Artificial intelligence systems are modeled after the human brain, but a new field of research at Columbia University in New York is looking at how the living brain works and how it can be improved in the development of AI. I’m researching if it might contain any clues.
Columbia University is one of seven universities designated by the National Science Foundation as new national AI research institutions, and the $20 million received by Columbia University will strengthen the university’s Artificial and Natural Intelligence AI Institute (ARNI) will be The goal is to conduct research that “ties major advances in AI systems to revolutionize understanding of the brain.”
Columbia University computer science professor Richard Zemmel told Fox News Digital that the goal is to bring together top researchers in AI and neuroscience to cross-train AI systems and people to benefit.
“The idea is to go both ways,” Zemmel said. “AI is inspired by the brain, and neural nets have something loosely connected to the brain.”
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One of the central ideas behind AI was to mimic the structure of the brain in hopes of creating something akin to a thinking machine. Modeled after the brain, artificial neural networks consist of millions of processing nodes that help AI systems learn when presented with data.
The “transformer” neural network, which has been in use for the past five years or so, aims to get even closer to the human brain by focusing on the context of the question asked to arrive at a more accurate answer. Zemmel said Transformers focuses on the concept of “attention.”
“It’s called the cocktail party effect,” says Zemmel. “You’re at a party and you’re barely deaf, but you can hear your name even though there’s a lot of conversation going on. But somehow your brain recognizes something. You can pay attention to it.”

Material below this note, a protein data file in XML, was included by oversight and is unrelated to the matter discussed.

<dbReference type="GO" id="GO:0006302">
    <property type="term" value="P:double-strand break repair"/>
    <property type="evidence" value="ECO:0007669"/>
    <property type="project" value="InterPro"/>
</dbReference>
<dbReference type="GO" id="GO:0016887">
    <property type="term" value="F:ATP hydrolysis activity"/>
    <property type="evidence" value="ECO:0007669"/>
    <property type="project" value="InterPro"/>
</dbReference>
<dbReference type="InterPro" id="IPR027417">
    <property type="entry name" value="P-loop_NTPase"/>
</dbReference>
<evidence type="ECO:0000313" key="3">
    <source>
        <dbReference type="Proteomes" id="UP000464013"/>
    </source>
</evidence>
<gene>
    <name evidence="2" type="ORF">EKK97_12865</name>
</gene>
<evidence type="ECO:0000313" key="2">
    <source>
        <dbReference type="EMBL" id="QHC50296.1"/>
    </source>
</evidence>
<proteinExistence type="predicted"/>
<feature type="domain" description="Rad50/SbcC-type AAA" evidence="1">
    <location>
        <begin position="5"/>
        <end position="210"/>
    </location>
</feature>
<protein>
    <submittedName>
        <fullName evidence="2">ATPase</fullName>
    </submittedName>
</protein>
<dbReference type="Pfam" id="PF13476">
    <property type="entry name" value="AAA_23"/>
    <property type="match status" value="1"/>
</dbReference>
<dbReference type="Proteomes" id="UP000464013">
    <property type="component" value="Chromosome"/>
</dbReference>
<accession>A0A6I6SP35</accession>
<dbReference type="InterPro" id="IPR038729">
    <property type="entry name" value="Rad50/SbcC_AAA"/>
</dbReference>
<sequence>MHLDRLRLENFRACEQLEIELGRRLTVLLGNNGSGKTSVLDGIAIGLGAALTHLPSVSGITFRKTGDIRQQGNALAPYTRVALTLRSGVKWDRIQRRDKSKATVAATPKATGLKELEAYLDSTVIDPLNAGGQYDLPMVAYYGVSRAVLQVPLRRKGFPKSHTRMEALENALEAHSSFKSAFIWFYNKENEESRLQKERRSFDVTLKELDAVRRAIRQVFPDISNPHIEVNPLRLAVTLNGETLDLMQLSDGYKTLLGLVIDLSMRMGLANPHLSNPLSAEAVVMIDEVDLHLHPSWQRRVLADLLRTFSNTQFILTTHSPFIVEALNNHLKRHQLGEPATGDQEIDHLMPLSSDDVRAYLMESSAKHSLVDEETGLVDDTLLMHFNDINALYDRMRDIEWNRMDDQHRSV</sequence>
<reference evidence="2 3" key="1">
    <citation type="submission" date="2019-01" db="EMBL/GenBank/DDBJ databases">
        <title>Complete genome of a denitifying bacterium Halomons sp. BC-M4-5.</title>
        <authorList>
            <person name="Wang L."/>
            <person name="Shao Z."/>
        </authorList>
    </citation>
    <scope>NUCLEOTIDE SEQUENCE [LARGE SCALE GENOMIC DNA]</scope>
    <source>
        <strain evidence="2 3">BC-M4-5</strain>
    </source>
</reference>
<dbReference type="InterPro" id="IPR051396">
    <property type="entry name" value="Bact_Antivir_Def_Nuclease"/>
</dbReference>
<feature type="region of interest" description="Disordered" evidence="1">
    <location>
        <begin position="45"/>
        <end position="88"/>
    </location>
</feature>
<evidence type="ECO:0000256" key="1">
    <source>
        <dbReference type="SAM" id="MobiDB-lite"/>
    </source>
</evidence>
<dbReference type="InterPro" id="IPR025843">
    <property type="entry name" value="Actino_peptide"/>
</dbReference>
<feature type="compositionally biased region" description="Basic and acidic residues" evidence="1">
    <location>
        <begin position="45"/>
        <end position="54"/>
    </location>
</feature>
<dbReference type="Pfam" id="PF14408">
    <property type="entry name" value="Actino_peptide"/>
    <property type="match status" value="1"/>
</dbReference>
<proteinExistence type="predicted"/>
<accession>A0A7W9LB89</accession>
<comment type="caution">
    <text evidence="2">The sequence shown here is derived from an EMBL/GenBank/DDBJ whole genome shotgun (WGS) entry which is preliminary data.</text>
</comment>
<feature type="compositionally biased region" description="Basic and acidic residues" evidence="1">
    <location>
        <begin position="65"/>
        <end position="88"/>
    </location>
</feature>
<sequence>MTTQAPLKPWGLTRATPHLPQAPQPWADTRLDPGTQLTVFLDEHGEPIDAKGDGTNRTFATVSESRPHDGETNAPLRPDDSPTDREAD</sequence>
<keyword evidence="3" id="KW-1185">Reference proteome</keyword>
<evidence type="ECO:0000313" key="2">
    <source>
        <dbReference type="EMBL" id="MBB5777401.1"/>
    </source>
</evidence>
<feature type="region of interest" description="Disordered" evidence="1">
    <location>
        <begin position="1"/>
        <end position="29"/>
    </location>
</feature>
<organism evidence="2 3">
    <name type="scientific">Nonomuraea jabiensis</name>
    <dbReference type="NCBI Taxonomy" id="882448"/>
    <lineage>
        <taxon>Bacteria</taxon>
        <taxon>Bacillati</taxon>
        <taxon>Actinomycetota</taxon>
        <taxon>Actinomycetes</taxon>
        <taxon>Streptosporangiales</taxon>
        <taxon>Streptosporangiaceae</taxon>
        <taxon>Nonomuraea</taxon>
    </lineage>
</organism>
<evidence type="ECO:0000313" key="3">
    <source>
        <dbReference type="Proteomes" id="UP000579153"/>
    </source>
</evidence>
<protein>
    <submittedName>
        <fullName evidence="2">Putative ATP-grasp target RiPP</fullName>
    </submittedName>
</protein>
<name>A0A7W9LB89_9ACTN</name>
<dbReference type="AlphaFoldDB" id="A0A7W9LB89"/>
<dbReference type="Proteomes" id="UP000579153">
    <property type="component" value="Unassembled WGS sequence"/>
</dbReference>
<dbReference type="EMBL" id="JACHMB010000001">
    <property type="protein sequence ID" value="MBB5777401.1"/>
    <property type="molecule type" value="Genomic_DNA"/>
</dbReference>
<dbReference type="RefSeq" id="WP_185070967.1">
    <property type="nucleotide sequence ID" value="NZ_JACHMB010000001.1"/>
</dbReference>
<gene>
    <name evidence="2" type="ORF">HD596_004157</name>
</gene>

He said this notion of “attention” makes generative AI output increasingly accessible to people asking questions about AI systems. This kind of research has opened the door to the question of whether improvements in AI can help researchers better understand the brain.
“Does understanding these complex neural networks lead to hypotheses and new things to explore in the brain?” said Zemmel.
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A major issue that Columbia University considers involves understanding the concept of “robust and flexible learning.” He said that so far many AI systems do well at certain tasks but perform poorly when given other tasks, while the human brain exhibits greater adaptability.
But AI has shown that it can develop language skills quickly, which is an example of AI talent that could help us understand how to train the human brain more efficiently, Zemel says. said Mr.
“Many of these new systems recognize new language tasks very well. With just one or two examples, the system learns something very quickly. I will learn,” he said. The question is, “So do we get an idea of what we might want to do in a different way when it comes to training humans?”
Another area is continuous learning. It addresses the question of when and how both humans and AI systems forget information, and how that information can be recalled.
“AIs can sometimes suffer from massive amounts of forgetfulness,” says Zemmel. “Both are troubled in many ways, so this is a good area to study and great for figuring out if there’s a way they can both help each other.”
A third crossover problem that affects both humans and AI systems is the uncertainty principle.
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“Many AI systems out there are not very good at recognizing uncertain times when they should be uncertain,” he said. “And people aren’t very good at it.”
Practical applications of this kind of cross-training between AI and human brains have already been developed and refined. One example is a kind of “brain-machine interface” that helps build smarter prosthetic devices for people, such as mechanical arms for those who can’t control their arms.
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Zemmel said “AI-assisted prosthetic devices” are being developed that allow movement partly through the brain and partly through an AI interface.
He said it is hoped that AI and neuroscience experts and Columbia will continue to make these kinds of connections.
“We’re bringing these people together, in the same room, coming up with ideas, going back and forth, trying to figure out what to test and explore,” Zemmel said.